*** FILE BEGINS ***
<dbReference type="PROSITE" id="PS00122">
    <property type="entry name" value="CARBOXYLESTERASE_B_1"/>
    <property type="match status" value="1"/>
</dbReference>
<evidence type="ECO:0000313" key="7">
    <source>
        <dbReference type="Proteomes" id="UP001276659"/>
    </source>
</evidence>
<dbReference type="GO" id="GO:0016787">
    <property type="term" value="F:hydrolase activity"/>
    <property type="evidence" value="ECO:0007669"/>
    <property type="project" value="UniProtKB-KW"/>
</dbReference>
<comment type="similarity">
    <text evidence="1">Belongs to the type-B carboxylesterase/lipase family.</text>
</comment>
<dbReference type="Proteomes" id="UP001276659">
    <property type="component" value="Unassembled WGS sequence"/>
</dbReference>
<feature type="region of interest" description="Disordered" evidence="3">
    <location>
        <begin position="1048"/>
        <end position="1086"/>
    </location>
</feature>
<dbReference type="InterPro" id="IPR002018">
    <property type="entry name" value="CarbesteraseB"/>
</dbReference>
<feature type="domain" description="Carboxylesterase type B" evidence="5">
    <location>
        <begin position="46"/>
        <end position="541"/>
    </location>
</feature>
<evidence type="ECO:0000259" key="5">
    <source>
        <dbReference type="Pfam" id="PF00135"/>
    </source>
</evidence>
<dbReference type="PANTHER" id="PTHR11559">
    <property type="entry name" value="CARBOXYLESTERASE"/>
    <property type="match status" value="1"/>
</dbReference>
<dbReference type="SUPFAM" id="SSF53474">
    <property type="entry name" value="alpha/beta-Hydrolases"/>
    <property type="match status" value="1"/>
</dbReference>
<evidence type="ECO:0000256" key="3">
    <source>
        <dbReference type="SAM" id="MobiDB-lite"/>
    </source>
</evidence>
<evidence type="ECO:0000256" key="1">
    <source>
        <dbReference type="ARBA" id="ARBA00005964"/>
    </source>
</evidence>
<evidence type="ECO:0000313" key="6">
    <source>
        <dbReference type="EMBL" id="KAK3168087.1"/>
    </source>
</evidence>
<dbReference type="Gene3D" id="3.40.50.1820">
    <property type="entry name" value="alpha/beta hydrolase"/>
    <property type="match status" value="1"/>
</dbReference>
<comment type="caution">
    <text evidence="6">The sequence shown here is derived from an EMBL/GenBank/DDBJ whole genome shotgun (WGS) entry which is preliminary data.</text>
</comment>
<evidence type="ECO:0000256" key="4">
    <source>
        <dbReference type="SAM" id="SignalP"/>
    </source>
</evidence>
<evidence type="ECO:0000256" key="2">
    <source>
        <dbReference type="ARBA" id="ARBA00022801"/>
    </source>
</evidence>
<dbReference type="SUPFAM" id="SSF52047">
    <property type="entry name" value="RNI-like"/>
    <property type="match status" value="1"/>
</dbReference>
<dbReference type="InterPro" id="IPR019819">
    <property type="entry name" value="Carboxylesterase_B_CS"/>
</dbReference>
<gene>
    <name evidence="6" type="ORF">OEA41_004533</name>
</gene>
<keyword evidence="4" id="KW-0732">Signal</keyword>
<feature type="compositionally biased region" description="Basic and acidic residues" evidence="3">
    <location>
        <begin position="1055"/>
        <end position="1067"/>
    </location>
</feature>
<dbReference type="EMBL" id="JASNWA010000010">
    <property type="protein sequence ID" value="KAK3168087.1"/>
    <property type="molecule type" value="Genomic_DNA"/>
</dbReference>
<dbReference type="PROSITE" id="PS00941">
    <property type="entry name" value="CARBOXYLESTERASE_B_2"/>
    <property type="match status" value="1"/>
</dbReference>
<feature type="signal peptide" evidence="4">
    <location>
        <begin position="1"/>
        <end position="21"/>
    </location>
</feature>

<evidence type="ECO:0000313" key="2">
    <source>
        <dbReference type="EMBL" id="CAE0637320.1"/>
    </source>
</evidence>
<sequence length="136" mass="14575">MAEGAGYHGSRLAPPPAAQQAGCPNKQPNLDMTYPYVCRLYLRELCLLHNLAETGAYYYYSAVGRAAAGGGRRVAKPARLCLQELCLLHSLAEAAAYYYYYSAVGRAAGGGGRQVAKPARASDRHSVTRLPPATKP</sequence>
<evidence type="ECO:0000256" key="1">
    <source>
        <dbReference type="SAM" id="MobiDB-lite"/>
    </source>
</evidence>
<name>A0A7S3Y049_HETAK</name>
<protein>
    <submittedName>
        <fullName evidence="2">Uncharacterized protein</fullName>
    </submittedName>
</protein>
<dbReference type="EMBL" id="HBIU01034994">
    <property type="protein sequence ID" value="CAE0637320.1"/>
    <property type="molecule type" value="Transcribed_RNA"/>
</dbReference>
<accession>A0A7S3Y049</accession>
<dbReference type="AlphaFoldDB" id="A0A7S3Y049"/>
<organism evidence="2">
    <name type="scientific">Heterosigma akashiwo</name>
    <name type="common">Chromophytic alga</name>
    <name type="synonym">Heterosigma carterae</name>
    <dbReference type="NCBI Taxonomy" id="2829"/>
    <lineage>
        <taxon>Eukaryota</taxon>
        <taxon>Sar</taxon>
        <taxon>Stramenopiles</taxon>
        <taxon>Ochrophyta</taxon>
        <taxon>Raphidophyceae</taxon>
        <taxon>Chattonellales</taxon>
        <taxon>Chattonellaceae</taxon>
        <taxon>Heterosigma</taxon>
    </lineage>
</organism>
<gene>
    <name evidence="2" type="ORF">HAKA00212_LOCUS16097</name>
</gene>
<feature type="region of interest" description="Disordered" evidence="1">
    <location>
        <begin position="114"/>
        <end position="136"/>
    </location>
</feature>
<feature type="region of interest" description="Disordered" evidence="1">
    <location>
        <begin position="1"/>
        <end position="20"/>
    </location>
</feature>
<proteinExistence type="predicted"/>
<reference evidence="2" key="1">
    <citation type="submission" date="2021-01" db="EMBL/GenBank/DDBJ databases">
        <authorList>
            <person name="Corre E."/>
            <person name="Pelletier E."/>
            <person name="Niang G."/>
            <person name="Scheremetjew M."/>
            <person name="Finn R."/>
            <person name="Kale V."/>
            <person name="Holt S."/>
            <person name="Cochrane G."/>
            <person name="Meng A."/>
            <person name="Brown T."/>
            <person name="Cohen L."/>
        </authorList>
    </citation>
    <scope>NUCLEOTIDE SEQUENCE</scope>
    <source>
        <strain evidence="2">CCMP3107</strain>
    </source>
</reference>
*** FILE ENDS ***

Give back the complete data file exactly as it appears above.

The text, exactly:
<dbReference type="PROSITE" id="PS00122">
    <property type="entry name" value="CARBOXYLESTERASE_B_1"/>
    <property type="match status" value="1"/>
</dbReference>
<evidence type="ECO:0000313" key="7">
    <source>
        <dbReference type="Proteomes" id="UP001276659"/>
    </source>
</evidence>
<dbReference type="GO" id="GO:0016787">
    <property type="term" value="F:hydrolase activity"/>
    <property type="evidence" value="ECO:0007669"/>
    <property type="project" value="UniProtKB-KW"/>
</dbReference>
<comment type="similarity">
    <text evidence="1">Belongs to the type-B carboxylesterase/lipase family.</text>
</comment>
<dbReference type="Proteomes" id="UP001276659">
    <property type="component" value="Unassembled WGS sequence"/>
</dbReference>
<feature type="region of interest" description="Disordered" evidence="3">
    <location>
        <begin position="1048"/>
        <end position="1086"/>
    </location>
</feature>
<dbReference type="InterPro" id="IPR002018">
    <property type="entry name" value="CarbesteraseB"/>
</dbReference>
<feature type="domain" description="Carboxylesterase type B" evidence="5">
    <location>
        <begin position="46"/>
        <end position="541"/>
    </location>
</feature>
<evidence type="ECO:0000259" key="5">
    <source>
        <dbReference type="Pfam" id="PF00135"/>
    </source>
</evidence>
<dbReference type="PANTHER" id="PTHR11559">
    <property type="entry name" value="CARBOXYLESTERASE"/>
    <property type="match status" value="1"/>
</dbReference>
<dbReference type="SUPFAM" id="SSF53474">
    <property type="entry name" value="alpha/beta-Hydrolases"/>
    <property type="match status" value="1"/>
</dbReference>
<evidence type="ECO:0000256" key="3">
    <source>
        <dbReference type="SAM" id="MobiDB-lite"/>
    </source>
</evidence>
<evidence type="ECO:0000256" key="1">
    <source>
        <dbReference type="ARBA" id="ARBA00005964"/>
    </source>
</evidence>
<evidence type="ECO:0000313" key="6">
    <source>
        <dbReference type="EMBL" id="KAK3168087.1"/>
    </source>
</evidence>
<dbReference type="Gene3D" id="3.40.50.1820">
    <property type="entry name" value="alpha/beta hydrolase"/>
    <property type="match status" value="1"/>
</dbReference>
<comment type="caution">
    <text evidence="6">The sequence shown here is derived from an EMBL/GenBank/DDBJ whole genome shotgun (WGS) entry which is preliminary data.</text>
</comment>
<evidence type="ECO:0000256" key="4">
    <source>
        <dbReference type="SAM" id="SignalP"/>
    </source>
</evidence>
<evidence type="ECO:0000256" key="2">
    <source>
        <dbReference type="ARBA" id="ARBA00022801"/>
    </source>
</evidence>
<dbReference type="SUPFAM" id="SSF52047">
    <property type="entry name" value="RNI-like"/>
    <property type="match status" value="1"/>
</dbReference>
<dbReference type="InterPro" id="IPR019819">
    <property type="entry name" value="Carboxylesterase_B_CS"/>
</dbReference>
<gene>
    <name evidence="6" type="ORF">OEA41_004533</name>
</gene>
<keyword evidence="4" id="KW-0732">Signal</keyword>
<feature type="compositionally biased region" description="Basic and acidic residues" evidence="3">
    <location>
        <begin position="1055"/>
        <end position="1067"/>
    </location>
</feature>
<dbReference type="EMBL" id="JASNWA010000010">
    <property type="protein sequence ID" value="KAK3168087.1"/>
    <property type="molecule type" value="Genomic_DNA"/>
</dbReference>
<dbReference type="PROSITE" id="PS00941">
    <property type="entry name" value="CARBOXYLESTERASE_B_2"/>
    <property type="match status" value="1"/>
</dbReference>
<feature type="signal peptide" evidence="4">
    <location>
        <begin position="1"/>
        <end position="21"/>
    </location>
</feature>

<evidence type="ECO:0000313" key="2">
    <source>
        <dbReference type="EMBL" id="CAE0637320.1"/>
    </source>
</evidence>
<sequence length="136" mass="14575">MAEGAGYHGSRLAPPPAAQQAGCPNKQPNLDMTYPYVCRLYLRELCLLHNLAETGAYYYYSAVGRAAAGGGRRVAKPARLCLQELCLLHSLAEAAAYYYYYSAVGRAAGGGGRQVAKPARASDRHSVTRLPPATKP</sequence>
<evidence type="ECO:0000256" key="1">
    <source>
        <dbReference type="SAM" id="MobiDB-lite"/>
    </source>
</evidence>
<name>A0A7S3Y049_HETAK</name>
<protein>
    <submittedName>
        <fullName evidence="2">Uncharacterized protein</fullName>
    </submittedName>
</protein>
<dbReference type="EMBL" id="HBIU01034994">
    <property type="protein sequence ID" value="CAE0637320.1"/>
    <property type="molecule type" value="Transcribed_RNA"/>
</dbReference>
<accession>A0A7S3Y049</accession>
<dbReference type="AlphaFoldDB" id="A0A7S3Y049"/>
<organism evidence="2">
    <name type="scientific">Heterosigma akashiwo</name>
    <name type="common">Chromophytic alga</name>
    <name type="synonym">Heterosigma carterae</name>
    <dbReference type="NCBI Taxonomy" id="2829"/>
    <lineage>
        <taxon>Eukaryota</taxon>
        <taxon>Sar</taxon>
        <taxon>Stramenopiles</taxon>
        <taxon>Ochrophyta</taxon>
        <taxon>Raphidophyceae</taxon>
        <taxon>Chattonellales</taxon>
        <taxon>Chattonellaceae</taxon>
        <taxon>Heterosigma</taxon>
    </lineage>
</organism>
<gene>
    <name evidence="2" type="ORF">HAKA00212_LOCUS16097</name>
</gene>
<feature type="region of interest" description="Disordered" evidence="1">
    <location>
        <begin position="114"/>
        <end position="136"/>
    </location>
</feature>
<feature type="region of interest" description="Disordered" evidence="1">
    <location>
        <begin position="1"/>
        <end position="20"/>
    </location>
</feature>
<proteinExistence type="predicted"/>
<reference evidence="2" key="1">
    <citation type="submission" date="2021-01" db="EMBL/GenBank/DDBJ databases">
        <authorList>
            <person name="Corre E."/>
            <person name="Pelletier E."/>
            <person name="Niang G."/>
            <person name="Scheremetjew M."/>
            <person name="Finn R."/>
            <person name="Kale V."/>
            <person name="Holt S."/>
            <person name="Cochrane G."/>
            <person name="Meng A."/>
            <person name="Brown T."/>
            <person name="Cohen L."/>
        </authorList>
    </citation>
    <scope>NUCLEOTIDE SEQUENCE</scope>
    <source>
        <strain evidence="2">CCMP3107</strain>
    </source>
</reference>